How can you annul a marriage in Washington?

Understanding Annulment in Washington State

Annulment is a legal process that declares a marriage null and void. Unlike divorce, which ends a valid marriage, an annulment asserts that, for specific reasons, the marriage was not legally valid from the start. In Washington State, the laws governing annulment are found under the Revised Code of Washington (RCW) 26.09.040.

Grounds for Annulment in Washington

To have a marriage annulled in Washington, you must provide evidence for one of several grounds. These include:

An example of annulment on the grounds of incompetence might involve a situation where one party was intoxicated or suffering from a mental health crisis during the wedding ceremony.

The Process of Annulment

To begin the annulment process in Washington, you must file a petition for annulment in the Superior Court. This petition should detail the reasons why your marriage is invalid and provide evidence to support your claim. It's advisable to consult with an attorney who can help navigate the legal intricacies involved.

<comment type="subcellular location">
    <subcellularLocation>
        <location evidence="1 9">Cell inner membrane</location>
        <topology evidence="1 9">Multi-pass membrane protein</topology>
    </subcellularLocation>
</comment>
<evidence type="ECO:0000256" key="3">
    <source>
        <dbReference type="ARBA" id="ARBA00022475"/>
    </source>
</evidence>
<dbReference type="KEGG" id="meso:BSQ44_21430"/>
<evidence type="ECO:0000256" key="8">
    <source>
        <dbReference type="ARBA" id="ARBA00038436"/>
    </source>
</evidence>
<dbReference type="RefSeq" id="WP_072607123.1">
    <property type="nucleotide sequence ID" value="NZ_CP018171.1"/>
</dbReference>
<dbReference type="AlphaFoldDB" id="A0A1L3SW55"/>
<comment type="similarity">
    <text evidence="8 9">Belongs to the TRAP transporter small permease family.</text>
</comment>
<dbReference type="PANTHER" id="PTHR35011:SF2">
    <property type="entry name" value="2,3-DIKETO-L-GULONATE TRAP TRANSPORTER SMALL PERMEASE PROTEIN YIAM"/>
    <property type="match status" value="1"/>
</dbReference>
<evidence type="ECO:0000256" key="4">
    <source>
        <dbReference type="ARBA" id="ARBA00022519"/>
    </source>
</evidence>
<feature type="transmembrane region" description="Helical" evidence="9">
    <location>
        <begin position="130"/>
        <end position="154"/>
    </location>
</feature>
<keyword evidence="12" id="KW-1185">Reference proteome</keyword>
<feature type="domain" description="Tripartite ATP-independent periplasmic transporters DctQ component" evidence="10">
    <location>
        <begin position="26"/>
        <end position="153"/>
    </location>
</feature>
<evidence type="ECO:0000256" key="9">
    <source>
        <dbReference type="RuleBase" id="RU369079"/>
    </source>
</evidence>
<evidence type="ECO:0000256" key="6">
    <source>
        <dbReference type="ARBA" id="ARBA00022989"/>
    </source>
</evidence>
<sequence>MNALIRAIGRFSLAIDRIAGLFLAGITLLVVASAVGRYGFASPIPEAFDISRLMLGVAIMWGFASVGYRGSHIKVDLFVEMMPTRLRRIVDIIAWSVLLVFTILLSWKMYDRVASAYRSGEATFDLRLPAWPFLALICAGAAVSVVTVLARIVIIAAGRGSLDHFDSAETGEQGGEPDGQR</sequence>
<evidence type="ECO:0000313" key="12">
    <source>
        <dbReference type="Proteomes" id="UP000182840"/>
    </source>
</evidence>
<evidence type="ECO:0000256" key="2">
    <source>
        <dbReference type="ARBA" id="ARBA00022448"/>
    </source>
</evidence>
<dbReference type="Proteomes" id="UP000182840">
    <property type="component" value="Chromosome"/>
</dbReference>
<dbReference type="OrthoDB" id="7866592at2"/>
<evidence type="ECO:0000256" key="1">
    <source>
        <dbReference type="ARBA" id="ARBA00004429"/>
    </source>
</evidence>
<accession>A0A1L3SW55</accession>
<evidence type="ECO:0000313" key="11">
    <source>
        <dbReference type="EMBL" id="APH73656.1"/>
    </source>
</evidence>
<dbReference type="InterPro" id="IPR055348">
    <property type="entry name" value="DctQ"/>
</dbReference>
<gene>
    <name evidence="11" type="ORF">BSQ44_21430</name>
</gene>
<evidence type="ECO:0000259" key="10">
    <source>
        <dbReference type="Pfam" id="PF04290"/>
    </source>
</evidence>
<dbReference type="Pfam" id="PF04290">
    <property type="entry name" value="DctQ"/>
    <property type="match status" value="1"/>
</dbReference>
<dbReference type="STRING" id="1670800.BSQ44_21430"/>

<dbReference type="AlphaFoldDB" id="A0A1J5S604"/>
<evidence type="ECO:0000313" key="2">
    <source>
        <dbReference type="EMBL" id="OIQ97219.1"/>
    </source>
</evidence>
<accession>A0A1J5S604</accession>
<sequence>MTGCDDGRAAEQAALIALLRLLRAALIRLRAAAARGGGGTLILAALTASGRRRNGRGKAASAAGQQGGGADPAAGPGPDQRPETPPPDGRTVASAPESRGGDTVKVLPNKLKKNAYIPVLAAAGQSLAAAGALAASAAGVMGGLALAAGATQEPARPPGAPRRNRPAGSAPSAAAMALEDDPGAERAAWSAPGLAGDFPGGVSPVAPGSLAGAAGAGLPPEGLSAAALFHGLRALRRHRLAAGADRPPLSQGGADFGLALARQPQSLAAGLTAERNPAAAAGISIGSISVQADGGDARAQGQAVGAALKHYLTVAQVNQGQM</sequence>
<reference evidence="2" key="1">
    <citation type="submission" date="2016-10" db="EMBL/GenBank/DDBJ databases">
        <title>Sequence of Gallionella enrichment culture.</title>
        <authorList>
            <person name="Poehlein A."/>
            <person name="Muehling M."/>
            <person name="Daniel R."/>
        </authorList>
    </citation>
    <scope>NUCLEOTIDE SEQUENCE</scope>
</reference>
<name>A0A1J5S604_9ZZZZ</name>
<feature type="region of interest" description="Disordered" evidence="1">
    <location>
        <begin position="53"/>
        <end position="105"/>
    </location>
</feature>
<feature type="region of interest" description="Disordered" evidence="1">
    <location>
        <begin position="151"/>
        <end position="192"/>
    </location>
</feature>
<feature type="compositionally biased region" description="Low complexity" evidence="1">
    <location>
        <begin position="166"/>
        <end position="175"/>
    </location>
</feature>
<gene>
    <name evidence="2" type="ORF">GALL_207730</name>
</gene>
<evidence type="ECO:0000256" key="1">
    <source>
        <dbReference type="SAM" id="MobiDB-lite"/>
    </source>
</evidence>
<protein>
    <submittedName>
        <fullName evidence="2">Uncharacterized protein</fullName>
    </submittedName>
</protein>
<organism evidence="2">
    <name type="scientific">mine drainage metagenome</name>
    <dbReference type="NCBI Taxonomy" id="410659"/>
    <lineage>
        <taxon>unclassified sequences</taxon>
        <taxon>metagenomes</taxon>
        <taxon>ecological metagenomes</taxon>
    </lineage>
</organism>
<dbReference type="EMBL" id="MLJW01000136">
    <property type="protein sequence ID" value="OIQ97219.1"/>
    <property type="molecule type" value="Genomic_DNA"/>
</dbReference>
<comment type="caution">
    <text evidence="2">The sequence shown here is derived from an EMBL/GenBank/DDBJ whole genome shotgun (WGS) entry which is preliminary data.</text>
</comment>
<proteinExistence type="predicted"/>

The court will review your case and if it agrees that one of the grounds for annulment has been met, it will issue an annulment decree. This legal document officially declares that your marriage never legally existed.

Historical Context

An example from history is the annulment of Henry VIII’s marriage to Catherine of Aragon, which famously led to England’s break with the Catholic Church. This was due to her inability to produce a male heir and Henry VIII's desire to marry Anne Boleyn. Although this is an extreme historical reference, it highlights how annulments have been used in considerations of succession and legitimacy.


In summary, while divorce terminates a legally valid marriage, annulment in Washington State treats the marriage as if it never existed due to specific invalidating conditions. Successfully petitioning for an annulment requires navigating complex legal processes and proving that your marriage meets one of the set grounds for invalidity.